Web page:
Where did the Book of Mormon take place? Most people think it is in Central or South America, or maybe North America. However, we’re going to talk about the most unusual theory around called the Malay Peninsula, as in Malaysia, as in Southeast Asia. It’s a very unusual theory. It’s a fun theory, and we’ll find out more about how KC Kern and Greg Pavone got acquainted with this.
KC: So, with that in mind, I encountered this [Malay theory.] I can’t remember where it was. Honestly, I think it must have been a blog post. I don’t know if it was on Mormon Matters, or the blogosphere circa 2006-2007. There was some comment about it. It’s like Malay theory. Seeing [the comments about the Malay theory], it just did not register. I was just like, what the heck is this? But [these comments] kept coming up. I’m like, “Why do you keep talking about the Book of Mormon in Malaysia?” This makes no sense.
GT: That was my reaction, too, when I first heard about it.
KC: It’s just completely bonkers. I’m thinking, “Why doesn’t this guy get banned?” Okay, so, I’m just like, okay, Malaysia, what are you even talking about? So I opened up Google Earth, and I type in “Malaysia.” And then Google Earth starts spinning—goes across the world, starts zooming in, and I see it.
KC: I see this. [The shape of the internal map from Mormon’s Map] It was a jaw-dropping moment. It was like—how has nobody noticed this before? That was just the first impression. I started digging more, and then I came across Ralph Olsen’s work where he basically proposes that the Book of Mormon took place on the Malay Peninsula. The narrow neck and the land northward and the land southward, it all took place there. Now, Lehi and his family left the Arabian Peninsula and traveled the coast around India, the Bay of Bengal and then landed and stayed on the Malay Peninsula. That’s just so like, “Wait, what? No, the Book of Mormons is about America.” So, the first concession to make is, this is absolutely 100% incompatible with any traditional reception history of the Book of Mormon and that has to be established upfront. You can’t make it work—pretty much at all. There’s no question that for Joseph Smith and early Saints and everyone—this was about America.
KC: But, there’s one thing that I think is really worth noting. What I have found is, as I’ve looked into various geography theories, a lot of them turn into dead ends very quickly. What I have found is that the Malay one, has continued to be a fruitful line of inquiry, meaning that the more you press against it, the more it yields. Let me give two examples there. The Karen, like I said, they’re an ethnic minority in Burma, and they’ve had a lot of military conflicts with the Burmese Government. They’ve set up their own militia. In their history, and this is in the early 90s, there was this one confrontation where they had the stronghold around this oxbow lake thing on a river on the border of Thailand. They named that stronghold Kawmoora (Cumorah.) I kid you not. I read this in a book, and it’s just like all the Karen, their last outpost was Kawmoora. I’m just like [wow!]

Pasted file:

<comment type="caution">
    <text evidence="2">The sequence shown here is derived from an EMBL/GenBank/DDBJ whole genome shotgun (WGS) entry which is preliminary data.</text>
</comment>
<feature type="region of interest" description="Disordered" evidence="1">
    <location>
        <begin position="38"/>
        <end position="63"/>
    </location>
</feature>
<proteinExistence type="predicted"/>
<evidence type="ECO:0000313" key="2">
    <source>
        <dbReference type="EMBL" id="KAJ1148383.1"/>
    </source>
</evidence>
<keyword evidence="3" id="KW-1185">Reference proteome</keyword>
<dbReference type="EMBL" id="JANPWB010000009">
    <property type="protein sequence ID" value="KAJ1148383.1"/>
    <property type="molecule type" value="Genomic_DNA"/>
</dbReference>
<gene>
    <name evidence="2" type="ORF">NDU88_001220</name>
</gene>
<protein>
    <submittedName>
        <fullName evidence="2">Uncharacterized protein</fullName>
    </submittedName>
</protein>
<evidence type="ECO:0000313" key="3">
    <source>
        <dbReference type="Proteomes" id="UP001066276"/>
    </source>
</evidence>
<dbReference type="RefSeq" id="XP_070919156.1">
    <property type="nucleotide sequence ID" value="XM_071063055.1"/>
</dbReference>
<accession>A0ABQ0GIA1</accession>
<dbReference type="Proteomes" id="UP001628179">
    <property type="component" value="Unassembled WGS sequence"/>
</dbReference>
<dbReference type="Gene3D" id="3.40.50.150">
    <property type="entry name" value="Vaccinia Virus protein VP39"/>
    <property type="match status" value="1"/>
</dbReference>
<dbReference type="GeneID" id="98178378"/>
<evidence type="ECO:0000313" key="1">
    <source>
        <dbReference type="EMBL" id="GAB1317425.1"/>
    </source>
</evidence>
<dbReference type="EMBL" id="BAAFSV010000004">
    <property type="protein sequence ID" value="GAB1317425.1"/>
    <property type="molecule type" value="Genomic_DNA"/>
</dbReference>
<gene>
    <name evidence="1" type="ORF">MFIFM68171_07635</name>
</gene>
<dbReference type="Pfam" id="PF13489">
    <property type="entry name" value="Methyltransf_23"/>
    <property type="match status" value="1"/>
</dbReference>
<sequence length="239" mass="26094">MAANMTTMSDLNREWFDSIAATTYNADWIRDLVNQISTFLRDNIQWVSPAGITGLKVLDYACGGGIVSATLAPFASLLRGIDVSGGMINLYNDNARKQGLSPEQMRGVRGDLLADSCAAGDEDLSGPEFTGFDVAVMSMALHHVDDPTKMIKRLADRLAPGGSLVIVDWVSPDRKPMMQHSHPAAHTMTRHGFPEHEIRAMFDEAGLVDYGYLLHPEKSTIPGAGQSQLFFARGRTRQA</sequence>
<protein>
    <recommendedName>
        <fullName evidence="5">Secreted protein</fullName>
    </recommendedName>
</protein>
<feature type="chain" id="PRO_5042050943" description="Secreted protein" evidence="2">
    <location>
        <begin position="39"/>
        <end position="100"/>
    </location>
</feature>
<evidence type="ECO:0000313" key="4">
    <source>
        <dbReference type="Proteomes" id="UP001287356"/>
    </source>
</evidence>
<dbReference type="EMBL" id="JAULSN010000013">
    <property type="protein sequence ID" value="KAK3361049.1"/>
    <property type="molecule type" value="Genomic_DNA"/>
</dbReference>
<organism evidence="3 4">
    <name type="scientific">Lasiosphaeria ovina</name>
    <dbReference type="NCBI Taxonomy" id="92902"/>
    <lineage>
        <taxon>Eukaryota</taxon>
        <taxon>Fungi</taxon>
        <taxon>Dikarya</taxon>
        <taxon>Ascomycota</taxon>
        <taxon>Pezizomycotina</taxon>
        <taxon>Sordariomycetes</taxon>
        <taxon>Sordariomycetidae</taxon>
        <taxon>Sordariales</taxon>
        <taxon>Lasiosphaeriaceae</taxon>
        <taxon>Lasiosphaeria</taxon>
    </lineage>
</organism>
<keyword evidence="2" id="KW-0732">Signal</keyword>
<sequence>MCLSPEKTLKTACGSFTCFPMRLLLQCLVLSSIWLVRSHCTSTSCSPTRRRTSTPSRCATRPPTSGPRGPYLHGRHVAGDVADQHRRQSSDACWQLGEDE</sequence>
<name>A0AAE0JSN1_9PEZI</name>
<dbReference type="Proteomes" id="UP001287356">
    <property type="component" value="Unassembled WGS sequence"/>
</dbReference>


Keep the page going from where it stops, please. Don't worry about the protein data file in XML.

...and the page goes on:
KC: If any of this, in any remote sense, was emerging from the Ohio River Valley, or from Mississippi or from Chiapas, Mexico, a lot of people would be making a lot of noise on the apologetic side. The other thing is after I published that article on the blog, I got a note from this guy in Kentucky. He said, “I can prove this theory true.” I’m like, “Okay, I’ll bite.” So, I respond, I get his phone number. I have a conversation and he says that there were some Karen students they were refugees in the U.S. in Kentucky. He was a shop teacher or auto mechanic and he had some [Karen] students that he was talking to. He had somehow gotten his hand on the Caractors Document. Do you know which I’m talking about? The one that was copied by John Whitmer and may or may not have been the Anthon Transcript.
GT: That Mark Hofmann made a forgery of it, too.
KC: Right, or at least was inspired by that. He [the teacher] supposedly had that, things copied from the gold plates. This Karen student looks at that and says, “Oh, I know this. This is chicken scratch script.” It was just like, what? Okay, what is this about? So, I look it up. The proper name for the script is called Leke script. It’s unique to the Karen people. They teach their youth in these camps, how to how to write in this script. I contacted an expert in the script. There’s not a lot [of experts]. I gave them the Caractors Document and said to them, “Does this check out? Does this look familiar at all?” The expert said, “Well, are many iterations of [the script]” They had examples from the 1800s, and stuff like this. [The Caractors] would be coming from 500 or 400 AD. It’s not going to be a match. But, they mentioned that there were certain characters that looked similar. At that point, it’s like—I know, Dan Vogel’s is like, “Oh, well, it’s just 1, 2, 3, 4, 5 in Arabic numbers and [Joseph is] just reconfiguring them.” The characters are simple enough and abstract enough that you can squeeze in anything, but just the fact that the aesthetic was—completely unsolicited—recognized by a Karen student, and made enough of an impact that they contacted me out of nowhere, in response to the article. It was just like [Wow!] This should not be happening. If this is completely nonsensical, we should not see any of this. And if anything like this was happening about Mayan glyphs, you know there would be entire volumes of apologetic works written about it.
Are you familiar with the Malay Theory? What do you think of it? Check out our conversation….
Don’t miss our other conversations with KC and Greg.